There is a danger for all of us that the grass is always greener on the other side. PR systems, I think, are more likely to create chaos and indecision, things not happening. There was the post-war era in Italy, where there was roughly a new Prime Minister per year. But of course, that's the period in which the Italian economy suddenly zooms to the front of the line in developed country wealth up through the 1980s. In some ways, it's the worst political time for Italy, but economically, it's fabulous for the country, and even the Fourth Republic in France is a period of growth. So sometimes it's hard to separate out these things. It feels unaccountable, because it’s hard to know who to punish, and seems unstable, because you have lots of politicians going all the time. And yet, it's also associated with a period of declining inequality, growing prosperity and the development of the welfare state. Proportional representation is going to work least well where there are a series of chaotic, different preferences that just can't be aggregated easily. 

Mounk: I'm going to zoom ahead to the third trap, because you are invoking it, which is that of prosperity. Why is it that a country like Italy was able to sustain all of that economic growth in the 1950s up through the ‘80s, and yet has now had 30 or 40 years of stagnation? Is there a broader story to be told here, about why we obviously all want prosperity, and yet some countries like Italy end up getting so mired and stuck?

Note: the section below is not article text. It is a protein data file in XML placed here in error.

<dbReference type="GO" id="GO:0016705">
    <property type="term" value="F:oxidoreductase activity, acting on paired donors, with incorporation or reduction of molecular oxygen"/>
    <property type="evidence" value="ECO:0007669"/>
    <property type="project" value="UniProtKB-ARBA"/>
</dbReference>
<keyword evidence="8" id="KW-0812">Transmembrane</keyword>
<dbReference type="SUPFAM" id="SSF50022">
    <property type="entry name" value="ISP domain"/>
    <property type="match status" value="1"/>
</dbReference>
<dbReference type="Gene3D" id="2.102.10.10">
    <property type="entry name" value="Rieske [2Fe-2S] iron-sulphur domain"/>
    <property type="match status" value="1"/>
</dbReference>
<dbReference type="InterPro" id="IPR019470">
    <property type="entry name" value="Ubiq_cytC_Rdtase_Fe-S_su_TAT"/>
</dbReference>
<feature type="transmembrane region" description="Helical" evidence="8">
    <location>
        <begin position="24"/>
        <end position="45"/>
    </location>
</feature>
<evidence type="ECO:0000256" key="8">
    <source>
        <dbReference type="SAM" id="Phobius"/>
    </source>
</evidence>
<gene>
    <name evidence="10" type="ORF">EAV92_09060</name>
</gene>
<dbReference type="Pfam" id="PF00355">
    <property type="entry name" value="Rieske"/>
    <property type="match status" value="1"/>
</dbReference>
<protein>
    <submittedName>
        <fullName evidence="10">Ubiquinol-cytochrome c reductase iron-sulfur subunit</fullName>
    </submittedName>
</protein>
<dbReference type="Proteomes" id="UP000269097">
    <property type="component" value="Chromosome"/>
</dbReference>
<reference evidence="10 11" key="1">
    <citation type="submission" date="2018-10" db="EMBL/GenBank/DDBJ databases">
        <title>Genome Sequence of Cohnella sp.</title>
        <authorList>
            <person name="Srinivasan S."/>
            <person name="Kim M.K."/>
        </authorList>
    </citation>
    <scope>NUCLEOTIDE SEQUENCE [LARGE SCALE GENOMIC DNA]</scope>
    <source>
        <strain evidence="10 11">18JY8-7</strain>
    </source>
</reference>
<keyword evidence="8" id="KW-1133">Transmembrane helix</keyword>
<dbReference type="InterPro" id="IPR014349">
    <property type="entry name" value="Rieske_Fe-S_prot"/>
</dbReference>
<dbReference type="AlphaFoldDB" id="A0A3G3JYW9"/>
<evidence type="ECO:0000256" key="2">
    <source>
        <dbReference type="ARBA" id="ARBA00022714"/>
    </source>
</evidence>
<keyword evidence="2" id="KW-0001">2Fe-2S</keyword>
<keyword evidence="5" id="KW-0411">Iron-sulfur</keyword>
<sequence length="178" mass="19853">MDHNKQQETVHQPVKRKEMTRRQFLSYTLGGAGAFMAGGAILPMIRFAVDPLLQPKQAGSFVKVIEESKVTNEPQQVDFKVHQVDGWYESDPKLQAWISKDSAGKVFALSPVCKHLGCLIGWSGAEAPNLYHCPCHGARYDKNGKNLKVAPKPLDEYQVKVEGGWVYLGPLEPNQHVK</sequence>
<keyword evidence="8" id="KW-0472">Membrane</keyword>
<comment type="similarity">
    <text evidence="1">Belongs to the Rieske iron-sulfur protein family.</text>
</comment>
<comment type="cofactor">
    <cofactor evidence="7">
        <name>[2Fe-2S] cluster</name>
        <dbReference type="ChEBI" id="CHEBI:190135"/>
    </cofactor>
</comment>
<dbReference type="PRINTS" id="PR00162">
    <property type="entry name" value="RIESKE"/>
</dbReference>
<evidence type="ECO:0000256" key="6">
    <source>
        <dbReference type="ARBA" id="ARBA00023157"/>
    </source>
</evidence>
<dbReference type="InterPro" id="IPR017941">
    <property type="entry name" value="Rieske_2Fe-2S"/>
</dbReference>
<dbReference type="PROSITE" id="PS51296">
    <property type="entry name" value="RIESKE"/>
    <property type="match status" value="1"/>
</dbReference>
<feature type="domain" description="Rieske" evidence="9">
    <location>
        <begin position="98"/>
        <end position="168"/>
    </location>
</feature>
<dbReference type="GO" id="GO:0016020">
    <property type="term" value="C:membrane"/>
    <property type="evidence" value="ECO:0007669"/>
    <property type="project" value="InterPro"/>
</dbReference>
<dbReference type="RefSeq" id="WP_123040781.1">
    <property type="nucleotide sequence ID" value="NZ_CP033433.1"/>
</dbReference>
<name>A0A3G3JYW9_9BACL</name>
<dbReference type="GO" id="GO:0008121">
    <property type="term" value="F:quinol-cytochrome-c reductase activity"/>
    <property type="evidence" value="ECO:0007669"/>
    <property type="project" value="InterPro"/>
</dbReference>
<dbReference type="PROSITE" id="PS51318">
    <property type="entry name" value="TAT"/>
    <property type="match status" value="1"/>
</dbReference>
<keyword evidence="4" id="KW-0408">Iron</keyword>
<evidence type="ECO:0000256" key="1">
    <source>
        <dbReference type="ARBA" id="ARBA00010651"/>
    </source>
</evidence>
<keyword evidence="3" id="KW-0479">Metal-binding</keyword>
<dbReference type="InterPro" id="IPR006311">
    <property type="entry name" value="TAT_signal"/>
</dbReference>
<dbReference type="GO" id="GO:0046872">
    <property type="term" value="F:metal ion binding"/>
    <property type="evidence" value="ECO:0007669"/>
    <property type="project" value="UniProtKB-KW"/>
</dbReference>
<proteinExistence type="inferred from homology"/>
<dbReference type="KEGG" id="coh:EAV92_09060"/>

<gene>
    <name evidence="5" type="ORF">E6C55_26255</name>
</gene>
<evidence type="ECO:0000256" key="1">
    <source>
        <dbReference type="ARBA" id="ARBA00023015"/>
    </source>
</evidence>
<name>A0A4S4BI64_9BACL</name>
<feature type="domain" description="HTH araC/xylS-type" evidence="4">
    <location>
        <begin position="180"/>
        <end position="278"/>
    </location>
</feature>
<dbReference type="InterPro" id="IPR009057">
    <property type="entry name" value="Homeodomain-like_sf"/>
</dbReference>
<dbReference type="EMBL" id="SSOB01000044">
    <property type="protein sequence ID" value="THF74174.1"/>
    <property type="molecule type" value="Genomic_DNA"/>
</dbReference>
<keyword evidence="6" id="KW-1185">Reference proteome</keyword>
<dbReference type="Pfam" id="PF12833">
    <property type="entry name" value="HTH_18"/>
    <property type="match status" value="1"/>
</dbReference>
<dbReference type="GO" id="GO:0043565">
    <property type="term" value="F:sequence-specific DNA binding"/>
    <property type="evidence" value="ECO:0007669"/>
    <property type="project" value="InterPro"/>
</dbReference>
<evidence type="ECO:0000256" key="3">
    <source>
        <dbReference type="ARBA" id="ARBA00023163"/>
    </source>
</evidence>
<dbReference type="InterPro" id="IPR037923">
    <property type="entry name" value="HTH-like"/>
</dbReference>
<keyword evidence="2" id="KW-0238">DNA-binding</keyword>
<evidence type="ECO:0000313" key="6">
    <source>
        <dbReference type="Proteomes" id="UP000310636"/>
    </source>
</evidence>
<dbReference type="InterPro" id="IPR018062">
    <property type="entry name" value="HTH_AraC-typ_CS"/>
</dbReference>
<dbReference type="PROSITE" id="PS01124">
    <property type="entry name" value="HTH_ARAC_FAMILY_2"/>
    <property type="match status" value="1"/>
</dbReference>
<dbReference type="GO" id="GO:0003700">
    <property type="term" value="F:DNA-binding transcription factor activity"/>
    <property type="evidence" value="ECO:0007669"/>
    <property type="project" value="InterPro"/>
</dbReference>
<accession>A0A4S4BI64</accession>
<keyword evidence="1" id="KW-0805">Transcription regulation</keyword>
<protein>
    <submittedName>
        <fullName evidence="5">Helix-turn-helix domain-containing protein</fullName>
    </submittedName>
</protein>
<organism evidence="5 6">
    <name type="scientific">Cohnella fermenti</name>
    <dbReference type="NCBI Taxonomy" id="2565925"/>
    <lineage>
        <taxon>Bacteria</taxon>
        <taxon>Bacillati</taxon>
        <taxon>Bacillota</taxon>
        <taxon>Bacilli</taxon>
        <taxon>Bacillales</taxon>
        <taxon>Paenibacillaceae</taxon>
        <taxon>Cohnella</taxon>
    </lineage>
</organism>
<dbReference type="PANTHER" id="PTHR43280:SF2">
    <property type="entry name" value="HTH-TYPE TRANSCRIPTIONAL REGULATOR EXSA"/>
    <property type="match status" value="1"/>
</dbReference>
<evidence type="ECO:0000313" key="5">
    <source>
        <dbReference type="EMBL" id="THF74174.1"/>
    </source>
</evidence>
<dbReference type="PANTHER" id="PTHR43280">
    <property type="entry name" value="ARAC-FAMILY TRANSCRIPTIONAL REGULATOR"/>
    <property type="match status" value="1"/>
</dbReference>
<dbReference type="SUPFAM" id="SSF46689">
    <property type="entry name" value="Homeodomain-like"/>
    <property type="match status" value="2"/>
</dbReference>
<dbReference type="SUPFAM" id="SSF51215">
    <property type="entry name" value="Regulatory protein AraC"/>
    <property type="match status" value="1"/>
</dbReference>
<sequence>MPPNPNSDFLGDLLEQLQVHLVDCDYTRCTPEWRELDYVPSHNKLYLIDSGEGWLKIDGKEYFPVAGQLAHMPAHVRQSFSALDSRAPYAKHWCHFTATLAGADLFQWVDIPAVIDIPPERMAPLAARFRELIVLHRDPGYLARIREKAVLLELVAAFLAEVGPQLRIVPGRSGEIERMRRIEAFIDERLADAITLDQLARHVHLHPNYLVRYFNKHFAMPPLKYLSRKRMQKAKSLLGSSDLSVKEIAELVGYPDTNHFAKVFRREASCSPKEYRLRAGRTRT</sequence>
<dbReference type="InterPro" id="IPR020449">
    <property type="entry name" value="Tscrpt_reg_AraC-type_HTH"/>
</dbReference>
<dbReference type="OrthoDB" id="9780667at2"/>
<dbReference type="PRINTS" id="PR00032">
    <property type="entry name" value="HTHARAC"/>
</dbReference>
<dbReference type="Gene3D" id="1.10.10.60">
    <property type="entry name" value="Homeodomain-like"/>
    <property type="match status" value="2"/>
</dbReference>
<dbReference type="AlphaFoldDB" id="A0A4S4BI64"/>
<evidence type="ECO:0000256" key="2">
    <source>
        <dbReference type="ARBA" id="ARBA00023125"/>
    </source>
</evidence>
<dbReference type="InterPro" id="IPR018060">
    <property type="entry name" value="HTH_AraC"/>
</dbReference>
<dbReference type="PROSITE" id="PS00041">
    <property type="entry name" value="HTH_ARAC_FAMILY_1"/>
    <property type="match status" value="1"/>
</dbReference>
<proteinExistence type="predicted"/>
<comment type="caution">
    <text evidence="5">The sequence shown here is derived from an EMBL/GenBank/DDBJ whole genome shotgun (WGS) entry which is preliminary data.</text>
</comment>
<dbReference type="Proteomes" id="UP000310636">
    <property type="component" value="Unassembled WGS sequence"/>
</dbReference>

Ansell: Broadly speaking, I do think most difficulties of attaining prosperity are about the fact that long-run planning and long-run economic growth generally require some kind of immediate cost bearing by somebody. If we borrow money to go to university, we're making an investment that's costly to us now and will pay off a long time in the future. Many investments have that quality, but political systems are not well structured to support that kind of time-based decision making.

President Roosevelt had a massive majority in both houses by a massive margin in the late 1930s and initially wanted to introduce the costs of Social Security immediately, that is the payments, into paychecks but have the first benefits come about eight years later. But after losing a congressional election in 1938, they just reversed it completely—actually, the benefits will come at the same time as the costs. They were unable to separate out the two. And that's a much more general problem that we can see in examples from the biggest of all, which is climate change (taking costs now to get to net zero when we know the payoff may not even happen while we're alive). But it also exists with all kinds of development choices. Putting in hard work for politicians, if you know that you're not guaranteed to be in office three or four years later, is very difficult. 

Another example, which was a lovely policy idea, to some extent, was the baby bonds that Tony Blair introduced in the New Labour government of the early 2000s. That was a small amount of money, about one thousand pounds, that everybody would get at birth and be able to access at 18. Now, the problem is very few political parties are still in power 18 years later. So they only came in last year, by which time Blair had not only been replaced but, in fact, we've had four separate Conservative Prime Ministers. That's a sort of extreme example of a policy that might well be beneficial—it would be useful for everybody to have these opportunities when they enter adulthood—but where the political payoffs are just a mile away from the costs that are incurred.